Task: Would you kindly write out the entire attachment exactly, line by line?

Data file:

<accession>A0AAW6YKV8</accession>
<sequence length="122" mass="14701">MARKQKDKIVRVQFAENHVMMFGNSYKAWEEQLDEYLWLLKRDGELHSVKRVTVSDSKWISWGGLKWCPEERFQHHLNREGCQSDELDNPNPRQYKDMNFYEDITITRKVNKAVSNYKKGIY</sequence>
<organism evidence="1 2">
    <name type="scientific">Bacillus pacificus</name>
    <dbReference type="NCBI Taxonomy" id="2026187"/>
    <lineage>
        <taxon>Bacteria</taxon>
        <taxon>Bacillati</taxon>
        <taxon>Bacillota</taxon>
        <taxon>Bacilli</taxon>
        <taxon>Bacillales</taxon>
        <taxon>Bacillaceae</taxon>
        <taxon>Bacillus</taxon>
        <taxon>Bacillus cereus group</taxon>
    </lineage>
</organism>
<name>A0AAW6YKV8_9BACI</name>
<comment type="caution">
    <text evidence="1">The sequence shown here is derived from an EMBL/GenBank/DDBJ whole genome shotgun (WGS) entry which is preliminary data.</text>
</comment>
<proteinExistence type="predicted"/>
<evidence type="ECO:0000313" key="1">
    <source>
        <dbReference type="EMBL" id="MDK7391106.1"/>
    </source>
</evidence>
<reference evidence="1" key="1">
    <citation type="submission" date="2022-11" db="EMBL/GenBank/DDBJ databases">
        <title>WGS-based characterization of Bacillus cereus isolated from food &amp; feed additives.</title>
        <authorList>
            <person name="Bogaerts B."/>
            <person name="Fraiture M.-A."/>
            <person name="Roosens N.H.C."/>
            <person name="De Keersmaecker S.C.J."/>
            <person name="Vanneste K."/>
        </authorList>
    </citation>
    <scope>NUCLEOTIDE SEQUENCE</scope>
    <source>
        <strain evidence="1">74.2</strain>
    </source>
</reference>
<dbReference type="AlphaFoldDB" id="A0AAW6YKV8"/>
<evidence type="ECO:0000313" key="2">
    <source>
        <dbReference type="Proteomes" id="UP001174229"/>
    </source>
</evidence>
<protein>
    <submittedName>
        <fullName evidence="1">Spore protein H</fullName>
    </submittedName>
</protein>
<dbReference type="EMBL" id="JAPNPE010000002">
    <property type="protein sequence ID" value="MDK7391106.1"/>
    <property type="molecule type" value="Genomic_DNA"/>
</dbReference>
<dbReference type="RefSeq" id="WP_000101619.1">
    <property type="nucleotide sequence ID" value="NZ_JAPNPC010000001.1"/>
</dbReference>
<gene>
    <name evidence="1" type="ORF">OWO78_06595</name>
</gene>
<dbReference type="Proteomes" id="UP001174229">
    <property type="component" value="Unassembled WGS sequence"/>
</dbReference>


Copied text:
<accession>A0AAW6YKV8</accession>
<sequence length="122" mass="14701">MARKQKDKIVRVQFAENHVMMFGNSYKAWEEQLDEYLWLLKRDGELHSVKRVTVSDSKWISWGGLKWCPEERFQHHLNREGCQSDELDNPNPRQYKDMNFYEDITITRKVNKAVSNYKKGIY</sequence>
<organism evidence="1 2">
    <name type="scientific">Bacillus pacificus</name>
    <dbReference type="NCBI Taxonomy" id="2026187"/>
    <lineage>
        <taxon>Bacteria</taxon>
        <taxon>Bacillati</taxon>
        <taxon>Bacillota</taxon>
        <taxon>Bacilli</taxon>
        <taxon>Bacillales</taxon>
        <taxon>Bacillaceae</taxon>
        <taxon>Bacillus</taxon>
        <taxon>Bacillus cereus group</taxon>
    </lineage>
</organism>
<name>A0AAW6YKV8_9BACI</name>
<comment type="caution">
    <text evidence="1">The sequence shown here is derived from an EMBL/GenBank/DDBJ whole genome shotgun (WGS) entry which is preliminary data.</text>
</comment>
<proteinExistence type="predicted"/>
<evidence type="ECO:0000313" key="1">
    <source>
        <dbReference type="EMBL" id="MDK7391106.1"/>
    </source>
</evidence>
<reference evidence="1" key="1">
    <citation type="submission" date="2022-11" db="EMBL/GenBank/DDBJ databases">
        <title>WGS-based characterization of Bacillus cereus isolated from food &amp; feed additives.</title>
        <authorList>
            <person name="Bogaerts B."/>
            <person name="Fraiture M.-A."/>
            <person name="Roosens N.H.C."/>
            <person name="De Keersmaecker S.C.J."/>
            <person name="Vanneste K."/>
        </authorList>
    </citation>
    <scope>NUCLEOTIDE SEQUENCE</scope>
    <source>
        <strain evidence="1">74.2</strain>
    </source>
</reference>
<dbReference type="AlphaFoldDB" id="A0AAW6YKV8"/>
<evidence type="ECO:0000313" key="2">
    <source>
        <dbReference type="Proteomes" id="UP001174229"/>
    </source>
</evidence>
<protein>
    <submittedName>
        <fullName evidence="1">Spore protein H</fullName>
    </submittedName>
</protein>
<dbReference type="EMBL" id="JAPNPE010000002">
    <property type="protein sequence ID" value="MDK7391106.1"/>
    <property type="molecule type" value="Genomic_DNA"/>
</dbReference>
<dbReference type="RefSeq" id="WP_000101619.1">
    <property type="nucleotide sequence ID" value="NZ_JAPNPC010000001.1"/>
</dbReference>
<gene>
    <name evidence="1" type="ORF">OWO78_06595</name>
</gene>
<dbReference type="Proteomes" id="UP001174229">
    <property type="component" value="Unassembled WGS sequence"/>
</dbReference>